This is less a review than an impression that I've been posting at a few sites - I'm an avowed cinephile so I hope that counts for something, but for people who have not seen this film yet, I only want to give a thumbnail. Sometimes a short emotionally-infused impression is better: Oh my. I'm just back from the film and espresso afterward. Never cried so much at any film version of this story. Finally, the best-paired two actors, a writer who knew how to bring out the best of the novel, and a director to pull it all together. Somehow, Director Fukunaga found a way to make it fresh without any modernism at all, with help from Screenwriter Moira Buffini. I do not want to go into detail - I want you to discover this film for yourself. I will say, for me, they mined everything that was important and gave it beautiful expression and downplayed the melodramatic elements of Bronte's story. They simply aren't necessary. We now have a definitive version of Jane Eyre for the ages.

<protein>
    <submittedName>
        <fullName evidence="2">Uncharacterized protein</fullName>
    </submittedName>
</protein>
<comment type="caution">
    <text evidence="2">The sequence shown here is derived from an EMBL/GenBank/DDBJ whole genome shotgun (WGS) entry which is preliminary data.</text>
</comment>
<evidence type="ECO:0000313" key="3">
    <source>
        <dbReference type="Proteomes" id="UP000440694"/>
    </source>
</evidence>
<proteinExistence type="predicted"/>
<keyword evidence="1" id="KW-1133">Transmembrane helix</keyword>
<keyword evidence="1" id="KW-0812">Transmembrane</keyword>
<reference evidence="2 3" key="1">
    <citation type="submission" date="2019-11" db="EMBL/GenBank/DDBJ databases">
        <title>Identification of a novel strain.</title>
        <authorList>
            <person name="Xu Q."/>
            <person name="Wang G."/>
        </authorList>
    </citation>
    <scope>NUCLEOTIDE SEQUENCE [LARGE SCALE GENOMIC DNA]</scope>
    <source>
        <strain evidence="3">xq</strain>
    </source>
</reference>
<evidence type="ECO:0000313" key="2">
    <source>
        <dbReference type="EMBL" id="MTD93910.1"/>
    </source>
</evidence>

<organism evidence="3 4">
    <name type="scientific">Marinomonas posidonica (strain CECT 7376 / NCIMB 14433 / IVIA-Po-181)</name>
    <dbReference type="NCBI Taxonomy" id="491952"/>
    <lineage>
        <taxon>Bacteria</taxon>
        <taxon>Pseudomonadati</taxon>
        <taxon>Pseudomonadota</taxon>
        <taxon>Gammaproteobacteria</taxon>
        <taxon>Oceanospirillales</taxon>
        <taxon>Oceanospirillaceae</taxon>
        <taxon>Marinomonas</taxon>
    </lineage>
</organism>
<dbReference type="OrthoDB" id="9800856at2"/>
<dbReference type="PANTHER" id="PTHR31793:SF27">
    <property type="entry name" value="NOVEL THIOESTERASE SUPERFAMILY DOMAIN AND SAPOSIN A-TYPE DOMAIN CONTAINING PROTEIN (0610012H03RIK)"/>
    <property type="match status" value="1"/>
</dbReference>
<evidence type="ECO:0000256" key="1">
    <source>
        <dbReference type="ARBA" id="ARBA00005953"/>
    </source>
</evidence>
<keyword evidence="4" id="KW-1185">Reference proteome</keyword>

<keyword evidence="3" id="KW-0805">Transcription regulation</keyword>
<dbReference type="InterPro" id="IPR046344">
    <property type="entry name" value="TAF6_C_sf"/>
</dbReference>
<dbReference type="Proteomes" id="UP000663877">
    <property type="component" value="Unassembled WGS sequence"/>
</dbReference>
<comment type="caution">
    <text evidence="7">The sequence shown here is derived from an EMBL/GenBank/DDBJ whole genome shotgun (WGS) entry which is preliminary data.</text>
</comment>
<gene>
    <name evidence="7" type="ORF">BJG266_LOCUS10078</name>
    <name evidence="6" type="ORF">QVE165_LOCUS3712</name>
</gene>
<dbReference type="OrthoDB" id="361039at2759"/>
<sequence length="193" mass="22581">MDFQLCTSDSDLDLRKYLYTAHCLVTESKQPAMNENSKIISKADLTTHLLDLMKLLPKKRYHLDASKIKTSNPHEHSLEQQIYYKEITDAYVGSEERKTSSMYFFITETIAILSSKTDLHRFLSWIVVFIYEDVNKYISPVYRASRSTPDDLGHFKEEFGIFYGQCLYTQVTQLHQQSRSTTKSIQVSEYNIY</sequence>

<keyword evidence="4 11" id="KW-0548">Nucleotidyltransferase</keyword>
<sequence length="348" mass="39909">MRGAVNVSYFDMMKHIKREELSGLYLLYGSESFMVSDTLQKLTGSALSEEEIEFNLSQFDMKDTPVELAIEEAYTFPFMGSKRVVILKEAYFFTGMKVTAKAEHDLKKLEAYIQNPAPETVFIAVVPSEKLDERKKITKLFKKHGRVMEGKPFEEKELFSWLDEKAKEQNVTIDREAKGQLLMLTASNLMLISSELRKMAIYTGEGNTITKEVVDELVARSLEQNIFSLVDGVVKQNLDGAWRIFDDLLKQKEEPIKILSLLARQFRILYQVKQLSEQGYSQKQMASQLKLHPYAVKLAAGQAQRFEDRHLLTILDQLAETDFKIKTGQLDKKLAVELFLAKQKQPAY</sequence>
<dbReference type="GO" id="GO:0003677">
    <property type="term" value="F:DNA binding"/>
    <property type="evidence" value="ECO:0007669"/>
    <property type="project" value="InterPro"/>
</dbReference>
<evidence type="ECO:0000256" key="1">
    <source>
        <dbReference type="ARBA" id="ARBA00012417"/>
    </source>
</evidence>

Charlotte Brontë's seminal literary work "Jane Eyre" has been adapted
countless times and prepared in a myriad of ways from the 1943 Joan
Fontaine/Orson Welles version that was whittled to an hour and a half
to the 1983 BBC mini-series with Zelah Clarke and Timothy Dalton that
spans five-plus hours. That certainly begs the question of why anyone,
from writer Moira Buffini to director Cary Fukunaga to Dame Judi Dench,
would feel inspired to recreate this coming-of-age story about love and
accepting its blemishes.
Fukunaga's ("Sin Nombre") take doesn't exactly provide an amazing revelation or epiphanic justification for bringing "Jane Eyre" back to life, but it does prove that no classic can be so overdone that it becomes untouchable; even the most tried and dated of love stories can find new life. Fukanaga has given "Jane Eyre" a photorealistic makeover devoid of frills and fiercely au naturel, but no less gripping than the story's "livelier" retellings.